There has been a Presbyterian presence in the town of Aurora since before 1826 when a "Seminary" was established here under the auspices of Judge Jesse Holman and other influential members of the community. The school was probably one of many "Sabbath Schools" which were being established across the American frontier of the time under the movement which became known as the "Sunday School Movement". As a denomination, Presbyterians were in the forefront of this endeavor, which offered both religious and secular educational opportunities in developing communities where public educational systems had not yet been formed. The school, under the leadership of Rev. Lucius Alden, lasted for two years, when it was closed (probably because of the ability of Aurora to establish its own school system). Presbyterians in the meantime were meeting in homes and other buildings as an "unorganized" congregation, essentially because the wheels of denominational organizational structures had not yet caught up to the Westward movement which was beginning to expand the territory of the United States.
Finally in 1844 a committee of the Presbytery of Madison organized the "First Presbyterian Church of Aurora, Indiana", including members of the Hancock, Gaff, Cannon, Kennedy, Lotham, McConnell, and Witherow families. Rev. W.A. Smith was the first installed pastor. The congregation grew and by April, 1848, land was purchased at the present site of the church building and excavation begun for the Greek Revival sanctuary and fellowship hall which still survives today. The first phase of construction was completed by 1850 when the congregation began to meet in what is now the basement of the church. Second phase construction followed quickly for the time, and in 1855 the second floor sanctuary and bell-tower were completed along with the installation of a four-faced clock which was the official time-piece of the City of Aurora until 1981 when it was formally donated to the Congregation by the city council. The first pipe organ in Dearborn County was installed in the church in 1860 when a boat transporting the instrument was wrecked at Aurora and the congregation purchased it as "salvage". The pipes were made of wood, and the bellows were pumped by hand.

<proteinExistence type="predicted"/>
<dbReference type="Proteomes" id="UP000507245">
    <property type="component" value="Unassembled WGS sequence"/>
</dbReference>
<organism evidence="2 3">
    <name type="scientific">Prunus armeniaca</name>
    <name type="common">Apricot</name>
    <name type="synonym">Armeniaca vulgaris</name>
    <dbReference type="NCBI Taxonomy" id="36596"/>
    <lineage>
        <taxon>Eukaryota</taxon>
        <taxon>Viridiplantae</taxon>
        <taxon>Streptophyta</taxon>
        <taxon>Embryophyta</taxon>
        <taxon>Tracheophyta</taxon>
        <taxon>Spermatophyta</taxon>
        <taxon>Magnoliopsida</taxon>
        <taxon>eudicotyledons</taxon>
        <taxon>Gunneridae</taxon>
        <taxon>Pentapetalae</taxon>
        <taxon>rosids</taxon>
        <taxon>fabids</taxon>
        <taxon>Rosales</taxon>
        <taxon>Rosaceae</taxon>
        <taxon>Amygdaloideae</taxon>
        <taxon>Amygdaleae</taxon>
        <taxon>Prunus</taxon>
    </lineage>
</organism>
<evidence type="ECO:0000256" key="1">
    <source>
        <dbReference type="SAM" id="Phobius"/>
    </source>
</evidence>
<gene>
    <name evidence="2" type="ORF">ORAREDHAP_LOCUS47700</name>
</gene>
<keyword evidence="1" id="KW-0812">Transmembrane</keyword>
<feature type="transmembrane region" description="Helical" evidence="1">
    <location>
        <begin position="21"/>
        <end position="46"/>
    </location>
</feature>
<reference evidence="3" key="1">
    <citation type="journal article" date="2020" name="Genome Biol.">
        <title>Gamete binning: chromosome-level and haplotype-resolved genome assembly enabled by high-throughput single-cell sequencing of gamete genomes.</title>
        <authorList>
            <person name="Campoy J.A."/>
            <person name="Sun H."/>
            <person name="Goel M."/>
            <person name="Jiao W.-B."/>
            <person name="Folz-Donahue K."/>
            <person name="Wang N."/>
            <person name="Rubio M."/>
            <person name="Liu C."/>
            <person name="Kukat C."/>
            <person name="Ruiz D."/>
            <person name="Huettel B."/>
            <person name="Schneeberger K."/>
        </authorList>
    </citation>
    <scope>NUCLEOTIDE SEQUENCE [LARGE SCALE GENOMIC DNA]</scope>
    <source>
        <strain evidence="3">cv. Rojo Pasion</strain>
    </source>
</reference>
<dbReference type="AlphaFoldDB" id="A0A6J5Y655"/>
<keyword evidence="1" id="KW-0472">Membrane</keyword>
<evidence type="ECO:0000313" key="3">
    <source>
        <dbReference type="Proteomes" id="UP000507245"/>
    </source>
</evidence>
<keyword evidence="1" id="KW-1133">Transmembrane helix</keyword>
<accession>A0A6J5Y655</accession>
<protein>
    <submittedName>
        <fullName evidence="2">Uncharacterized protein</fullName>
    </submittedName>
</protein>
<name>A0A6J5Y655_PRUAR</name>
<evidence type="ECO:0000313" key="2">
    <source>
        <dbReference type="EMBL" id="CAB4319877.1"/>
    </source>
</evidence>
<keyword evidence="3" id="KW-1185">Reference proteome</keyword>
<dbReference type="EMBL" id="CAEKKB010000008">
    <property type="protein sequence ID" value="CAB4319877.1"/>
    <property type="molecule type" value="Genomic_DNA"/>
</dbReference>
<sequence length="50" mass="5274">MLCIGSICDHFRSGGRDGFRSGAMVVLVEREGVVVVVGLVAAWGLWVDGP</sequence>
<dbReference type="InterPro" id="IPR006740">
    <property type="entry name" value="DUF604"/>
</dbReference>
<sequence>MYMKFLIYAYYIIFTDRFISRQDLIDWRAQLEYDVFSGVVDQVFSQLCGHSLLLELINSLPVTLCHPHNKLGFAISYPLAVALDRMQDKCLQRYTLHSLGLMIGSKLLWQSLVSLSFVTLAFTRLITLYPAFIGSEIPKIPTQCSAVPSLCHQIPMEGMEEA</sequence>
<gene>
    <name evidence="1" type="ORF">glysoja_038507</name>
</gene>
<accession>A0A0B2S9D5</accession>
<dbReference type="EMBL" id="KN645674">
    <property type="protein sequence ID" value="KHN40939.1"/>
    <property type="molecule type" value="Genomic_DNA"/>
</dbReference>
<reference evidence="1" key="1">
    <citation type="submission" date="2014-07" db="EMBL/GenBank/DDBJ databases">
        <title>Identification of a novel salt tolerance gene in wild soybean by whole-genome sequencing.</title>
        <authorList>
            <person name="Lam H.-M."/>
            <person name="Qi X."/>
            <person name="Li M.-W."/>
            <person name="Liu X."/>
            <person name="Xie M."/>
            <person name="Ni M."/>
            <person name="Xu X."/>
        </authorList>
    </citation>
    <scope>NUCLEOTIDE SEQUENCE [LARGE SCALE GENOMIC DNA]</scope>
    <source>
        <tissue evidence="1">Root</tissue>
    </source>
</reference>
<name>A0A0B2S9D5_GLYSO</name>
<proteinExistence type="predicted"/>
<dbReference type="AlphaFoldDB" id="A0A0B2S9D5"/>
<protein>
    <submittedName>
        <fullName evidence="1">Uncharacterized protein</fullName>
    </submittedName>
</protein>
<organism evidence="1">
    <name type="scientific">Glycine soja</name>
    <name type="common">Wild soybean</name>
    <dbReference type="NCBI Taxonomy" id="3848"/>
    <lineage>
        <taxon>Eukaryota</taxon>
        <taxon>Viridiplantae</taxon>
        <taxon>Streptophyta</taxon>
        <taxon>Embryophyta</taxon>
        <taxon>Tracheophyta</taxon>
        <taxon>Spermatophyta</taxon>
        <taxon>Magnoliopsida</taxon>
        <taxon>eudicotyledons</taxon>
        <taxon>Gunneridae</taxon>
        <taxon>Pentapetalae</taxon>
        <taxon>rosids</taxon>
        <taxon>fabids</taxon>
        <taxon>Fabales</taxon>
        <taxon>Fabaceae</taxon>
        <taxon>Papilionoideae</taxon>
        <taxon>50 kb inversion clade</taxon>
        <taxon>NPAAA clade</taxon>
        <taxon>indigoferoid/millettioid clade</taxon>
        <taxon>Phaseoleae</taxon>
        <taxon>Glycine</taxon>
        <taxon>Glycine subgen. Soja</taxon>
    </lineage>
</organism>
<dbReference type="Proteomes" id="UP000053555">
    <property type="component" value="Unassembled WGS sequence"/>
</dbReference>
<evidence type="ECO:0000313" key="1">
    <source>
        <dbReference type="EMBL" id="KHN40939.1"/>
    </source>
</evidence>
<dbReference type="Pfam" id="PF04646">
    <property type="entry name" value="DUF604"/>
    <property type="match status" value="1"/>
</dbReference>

During the years leading up to and during the civil war, strong but unofficial tradition in the church says that the church building was used as a stop on the "Underground Railroad" for runaway slaves. A small room in the church, now used for storage, is thought to have provided overnight shelter. It is also believed that the lack of any written archive in the church records of these activities is due to the fact that this was technically an illegal activity at the time, and the congregation was committing what today might be considered an act of "civil disobedience".
In the 1870's, a "Women's Missionary Society" was organized by Mrs. Amzi Freeman, wife of the church pastor. This was the first such society of any denomination in Southeastern Indiana.
A period of dissention developed within the congregation and for a time, a group wishing to align themselves with the Congregational Church denomination had control of the building and barred those loyal to the Presbyterian Church. This was finally resolved in 1883 by a decision of the Supreme Court of Indiana, returning ownership of the building to the Presbyterians, and setting a legal precident of church ownership which is still cited in legal matters to this day.
The church became self-supporting during the years 1884-1905 and no longer received an annual stipend from the Presbytery. It also organized the "Christian Endeavor Society" which may have been one of the first "Youth Groups" to come to this part of Indiana. Also during this period, the old organ was replaced with the current instrument and changes were made in the layout of the Sanctuary. The stained-glass windows, so prominent in the minds of many people who attend worship at the church were installed in 1928, most of them as memorials to those who had worked so hard in the early days of the congregation. Construction of the Christian Education building was begun in June, 1959.
Through the years, the congregation has had a rich and varied history of support for local, national, and international mission; a strong commitment to the community; and a boldness in being among the first to try something new and different. Currently, we are in a period of renewed activity and discernment to determine what new ventures we can undertake in the name of Christ, both as individuals and as a congregation. We remain proud of our Presbyterian ministry and look forward to continuing that rich tradition for many years into the future.